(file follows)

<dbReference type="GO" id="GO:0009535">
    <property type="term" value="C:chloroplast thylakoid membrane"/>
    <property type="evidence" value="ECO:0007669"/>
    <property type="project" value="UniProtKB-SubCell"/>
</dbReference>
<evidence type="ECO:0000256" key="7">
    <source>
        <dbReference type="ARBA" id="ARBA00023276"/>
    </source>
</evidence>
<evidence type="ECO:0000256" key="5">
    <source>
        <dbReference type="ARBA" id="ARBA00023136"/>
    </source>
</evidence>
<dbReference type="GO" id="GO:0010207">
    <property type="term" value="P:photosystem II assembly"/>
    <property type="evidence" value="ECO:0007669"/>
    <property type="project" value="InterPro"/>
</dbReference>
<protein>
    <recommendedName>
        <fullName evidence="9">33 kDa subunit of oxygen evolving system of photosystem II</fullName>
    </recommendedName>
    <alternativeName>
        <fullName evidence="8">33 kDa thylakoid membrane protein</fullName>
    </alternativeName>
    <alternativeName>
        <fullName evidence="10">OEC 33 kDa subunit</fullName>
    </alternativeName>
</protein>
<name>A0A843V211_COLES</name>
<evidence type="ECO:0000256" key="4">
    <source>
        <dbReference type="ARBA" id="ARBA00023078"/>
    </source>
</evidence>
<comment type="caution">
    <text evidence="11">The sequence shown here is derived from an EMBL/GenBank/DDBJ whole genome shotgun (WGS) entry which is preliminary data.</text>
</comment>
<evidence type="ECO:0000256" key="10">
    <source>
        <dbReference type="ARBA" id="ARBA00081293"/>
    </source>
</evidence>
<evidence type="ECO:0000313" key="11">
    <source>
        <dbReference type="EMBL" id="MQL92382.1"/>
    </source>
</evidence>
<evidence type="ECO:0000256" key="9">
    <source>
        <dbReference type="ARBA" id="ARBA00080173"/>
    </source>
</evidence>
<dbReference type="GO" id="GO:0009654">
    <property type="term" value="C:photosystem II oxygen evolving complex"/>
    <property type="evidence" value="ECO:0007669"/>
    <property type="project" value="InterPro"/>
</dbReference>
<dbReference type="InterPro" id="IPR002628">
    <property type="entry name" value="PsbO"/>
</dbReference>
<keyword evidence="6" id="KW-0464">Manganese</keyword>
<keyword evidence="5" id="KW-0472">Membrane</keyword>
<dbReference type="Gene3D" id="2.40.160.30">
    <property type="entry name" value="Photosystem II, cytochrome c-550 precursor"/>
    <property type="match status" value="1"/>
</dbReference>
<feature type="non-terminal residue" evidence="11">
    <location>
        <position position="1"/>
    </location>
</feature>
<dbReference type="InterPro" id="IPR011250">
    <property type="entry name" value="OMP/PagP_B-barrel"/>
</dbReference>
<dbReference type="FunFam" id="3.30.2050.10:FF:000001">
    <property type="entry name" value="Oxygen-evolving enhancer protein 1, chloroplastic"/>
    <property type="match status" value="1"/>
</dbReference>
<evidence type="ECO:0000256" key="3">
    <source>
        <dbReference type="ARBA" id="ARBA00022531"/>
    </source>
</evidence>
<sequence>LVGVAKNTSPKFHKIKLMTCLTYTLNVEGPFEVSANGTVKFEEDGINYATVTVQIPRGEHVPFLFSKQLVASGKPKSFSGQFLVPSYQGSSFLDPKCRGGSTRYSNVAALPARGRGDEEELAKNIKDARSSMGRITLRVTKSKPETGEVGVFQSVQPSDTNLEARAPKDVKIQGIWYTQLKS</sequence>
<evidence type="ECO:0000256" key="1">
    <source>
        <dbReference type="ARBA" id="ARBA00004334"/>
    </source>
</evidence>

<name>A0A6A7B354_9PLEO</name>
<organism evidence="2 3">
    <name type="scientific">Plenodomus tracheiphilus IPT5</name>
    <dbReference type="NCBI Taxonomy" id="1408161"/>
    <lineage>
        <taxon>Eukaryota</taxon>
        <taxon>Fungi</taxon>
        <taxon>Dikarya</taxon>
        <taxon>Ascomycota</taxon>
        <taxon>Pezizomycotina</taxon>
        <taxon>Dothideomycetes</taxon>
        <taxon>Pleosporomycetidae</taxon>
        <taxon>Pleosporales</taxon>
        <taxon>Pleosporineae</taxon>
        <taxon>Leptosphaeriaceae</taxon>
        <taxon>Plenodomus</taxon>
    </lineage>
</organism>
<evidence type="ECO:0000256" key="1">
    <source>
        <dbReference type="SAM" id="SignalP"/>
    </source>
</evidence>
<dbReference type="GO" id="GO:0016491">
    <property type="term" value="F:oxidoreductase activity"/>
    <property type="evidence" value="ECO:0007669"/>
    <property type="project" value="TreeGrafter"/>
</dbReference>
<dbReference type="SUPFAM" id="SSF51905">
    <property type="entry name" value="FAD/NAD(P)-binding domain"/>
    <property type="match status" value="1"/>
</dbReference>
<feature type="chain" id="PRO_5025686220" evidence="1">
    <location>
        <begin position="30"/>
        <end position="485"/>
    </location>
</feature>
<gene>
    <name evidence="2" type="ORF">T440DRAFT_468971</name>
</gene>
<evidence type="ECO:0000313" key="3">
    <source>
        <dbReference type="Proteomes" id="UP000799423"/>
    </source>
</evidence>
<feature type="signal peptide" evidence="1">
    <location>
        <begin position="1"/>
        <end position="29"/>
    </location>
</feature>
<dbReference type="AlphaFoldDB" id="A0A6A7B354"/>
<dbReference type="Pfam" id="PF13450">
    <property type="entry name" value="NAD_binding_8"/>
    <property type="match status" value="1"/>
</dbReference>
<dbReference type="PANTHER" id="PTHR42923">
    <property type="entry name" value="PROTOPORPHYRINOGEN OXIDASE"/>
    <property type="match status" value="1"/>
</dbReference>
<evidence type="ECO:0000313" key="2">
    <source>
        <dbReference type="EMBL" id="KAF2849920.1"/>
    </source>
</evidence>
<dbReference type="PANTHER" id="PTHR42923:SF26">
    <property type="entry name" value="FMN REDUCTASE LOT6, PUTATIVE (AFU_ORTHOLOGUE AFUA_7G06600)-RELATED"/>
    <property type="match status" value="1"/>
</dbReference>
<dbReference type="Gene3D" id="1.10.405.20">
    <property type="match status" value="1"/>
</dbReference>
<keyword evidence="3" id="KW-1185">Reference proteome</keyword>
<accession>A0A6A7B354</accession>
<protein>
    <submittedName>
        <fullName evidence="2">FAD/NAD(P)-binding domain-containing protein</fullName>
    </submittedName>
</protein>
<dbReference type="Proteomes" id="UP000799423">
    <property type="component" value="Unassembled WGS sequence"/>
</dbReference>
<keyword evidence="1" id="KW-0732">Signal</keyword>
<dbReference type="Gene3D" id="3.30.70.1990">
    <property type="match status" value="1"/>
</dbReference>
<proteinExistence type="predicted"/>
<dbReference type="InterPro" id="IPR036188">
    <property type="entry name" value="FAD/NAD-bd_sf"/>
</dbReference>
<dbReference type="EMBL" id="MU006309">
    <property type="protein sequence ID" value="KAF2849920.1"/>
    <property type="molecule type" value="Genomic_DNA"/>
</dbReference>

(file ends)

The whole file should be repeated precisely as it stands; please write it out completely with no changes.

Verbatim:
<dbReference type="GO" id="GO:0009535">
    <property type="term" value="C:chloroplast thylakoid membrane"/>
    <property type="evidence" value="ECO:0007669"/>
    <property type="project" value="UniProtKB-SubCell"/>
</dbReference>
<evidence type="ECO:0000256" key="7">
    <source>
        <dbReference type="ARBA" id="ARBA00023276"/>
    </source>
</evidence>
<evidence type="ECO:0000256" key="5">
    <source>
        <dbReference type="ARBA" id="ARBA00023136"/>
    </source>
</evidence>
<dbReference type="GO" id="GO:0010207">
    <property type="term" value="P:photosystem II assembly"/>
    <property type="evidence" value="ECO:0007669"/>
    <property type="project" value="InterPro"/>
</dbReference>
<protein>
    <recommendedName>
        <fullName evidence="9">33 kDa subunit of oxygen evolving system of photosystem II</fullName>
    </recommendedName>
    <alternativeName>
        <fullName evidence="8">33 kDa thylakoid membrane protein</fullName>
    </alternativeName>
    <alternativeName>
        <fullName evidence="10">OEC 33 kDa subunit</fullName>
    </alternativeName>
</protein>
<name>A0A843V211_COLES</name>
<evidence type="ECO:0000256" key="4">
    <source>
        <dbReference type="ARBA" id="ARBA00023078"/>
    </source>
</evidence>
<comment type="caution">
    <text evidence="11">The sequence shown here is derived from an EMBL/GenBank/DDBJ whole genome shotgun (WGS) entry which is preliminary data.</text>
</comment>
<evidence type="ECO:0000256" key="10">
    <source>
        <dbReference type="ARBA" id="ARBA00081293"/>
    </source>
</evidence>
<evidence type="ECO:0000313" key="11">
    <source>
        <dbReference type="EMBL" id="MQL92382.1"/>
    </source>
</evidence>
<evidence type="ECO:0000256" key="9">
    <source>
        <dbReference type="ARBA" id="ARBA00080173"/>
    </source>
</evidence>
<dbReference type="GO" id="GO:0009654">
    <property type="term" value="C:photosystem II oxygen evolving complex"/>
    <property type="evidence" value="ECO:0007669"/>
    <property type="project" value="InterPro"/>
</dbReference>
<dbReference type="InterPro" id="IPR002628">
    <property type="entry name" value="PsbO"/>
</dbReference>
<keyword evidence="6" id="KW-0464">Manganese</keyword>
<keyword evidence="5" id="KW-0472">Membrane</keyword>
<dbReference type="Gene3D" id="2.40.160.30">
    <property type="entry name" value="Photosystem II, cytochrome c-550 precursor"/>
    <property type="match status" value="1"/>
</dbReference>
<feature type="non-terminal residue" evidence="11">
    <location>
        <position position="1"/>
    </location>
</feature>
<dbReference type="InterPro" id="IPR011250">
    <property type="entry name" value="OMP/PagP_B-barrel"/>
</dbReference>
<dbReference type="FunFam" id="3.30.2050.10:FF:000001">
    <property type="entry name" value="Oxygen-evolving enhancer protein 1, chloroplastic"/>
    <property type="match status" value="1"/>
</dbReference>
<evidence type="ECO:0000256" key="3">
    <source>
        <dbReference type="ARBA" id="ARBA00022531"/>
    </source>
</evidence>
<sequence>LVGVAKNTSPKFHKIKLMTCLTYTLNVEGPFEVSANGTVKFEEDGINYATVTVQIPRGEHVPFLFSKQLVASGKPKSFSGQFLVPSYQGSSFLDPKCRGGSTRYSNVAALPARGRGDEEELAKNIKDARSSMGRITLRVTKSKPETGEVGVFQSVQPSDTNLEARAPKDVKIQGIWYTQLKS</sequence>
<evidence type="ECO:0000256" key="1">
    <source>
        <dbReference type="ARBA" id="ARBA00004334"/>
    </source>
</evidence>

<name>A0A6A7B354_9PLEO</name>
<organism evidence="2 3">
    <name type="scientific">Plenodomus tracheiphilus IPT5</name>
    <dbReference type="NCBI Taxonomy" id="1408161"/>
    <lineage>
        <taxon>Eukaryota</taxon>
        <taxon>Fungi</taxon>
        <taxon>Dikarya</taxon>
        <taxon>Ascomycota</taxon>
        <taxon>Pezizomycotina</taxon>
        <taxon>Dothideomycetes</taxon>
        <taxon>Pleosporomycetidae</taxon>
        <taxon>Pleosporales</taxon>
        <taxon>Pleosporineae</taxon>
        <taxon>Leptosphaeriaceae</taxon>
        <taxon>Plenodomus</taxon>
    </lineage>
</organism>
<evidence type="ECO:0000256" key="1">
    <source>
        <dbReference type="SAM" id="SignalP"/>
    </source>
</evidence>
<dbReference type="GO" id="GO:0016491">
    <property type="term" value="F:oxidoreductase activity"/>
    <property type="evidence" value="ECO:0007669"/>
    <property type="project" value="TreeGrafter"/>
</dbReference>
<dbReference type="SUPFAM" id="SSF51905">
    <property type="entry name" value="FAD/NAD(P)-binding domain"/>
    <property type="match status" value="1"/>
</dbReference>
<feature type="chain" id="PRO_5025686220" evidence="1">
    <location>
        <begin position="30"/>
        <end position="485"/>
    </location>
</feature>
<gene>
    <name evidence="2" type="ORF">T440DRAFT_468971</name>
</gene>
<evidence type="ECO:0000313" key="3">
    <source>
        <dbReference type="Proteomes" id="UP000799423"/>
    </source>
</evidence>
<feature type="signal peptide" evidence="1">
    <location>
        <begin position="1"/>
        <end position="29"/>
    </location>
</feature>
<dbReference type="AlphaFoldDB" id="A0A6A7B354"/>
<dbReference type="Pfam" id="PF13450">
    <property type="entry name" value="NAD_binding_8"/>
    <property type="match status" value="1"/>
</dbReference>
<dbReference type="PANTHER" id="PTHR42923">
    <property type="entry name" value="PROTOPORPHYRINOGEN OXIDASE"/>
    <property type="match status" value="1"/>
</dbReference>
<evidence type="ECO:0000313" key="2">
    <source>
        <dbReference type="EMBL" id="KAF2849920.1"/>
    </source>
</evidence>
<dbReference type="PANTHER" id="PTHR42923:SF26">
    <property type="entry name" value="FMN REDUCTASE LOT6, PUTATIVE (AFU_ORTHOLOGUE AFUA_7G06600)-RELATED"/>
    <property type="match status" value="1"/>
</dbReference>
<dbReference type="Gene3D" id="1.10.405.20">
    <property type="match status" value="1"/>
</dbReference>
<keyword evidence="3" id="KW-1185">Reference proteome</keyword>
<accession>A0A6A7B354</accession>
<protein>
    <submittedName>
        <fullName evidence="2">FAD/NAD(P)-binding domain-containing protein</fullName>
    </submittedName>
</protein>
<dbReference type="Proteomes" id="UP000799423">
    <property type="component" value="Unassembled WGS sequence"/>
</dbReference>
<keyword evidence="1" id="KW-0732">Signal</keyword>
<dbReference type="Gene3D" id="3.30.70.1990">
    <property type="match status" value="1"/>
</dbReference>
<proteinExistence type="predicted"/>
<dbReference type="InterPro" id="IPR036188">
    <property type="entry name" value="FAD/NAD-bd_sf"/>
</dbReference>
<dbReference type="EMBL" id="MU006309">
    <property type="protein sequence ID" value="KAF2849920.1"/>
    <property type="molecule type" value="Genomic_DNA"/>
</dbReference>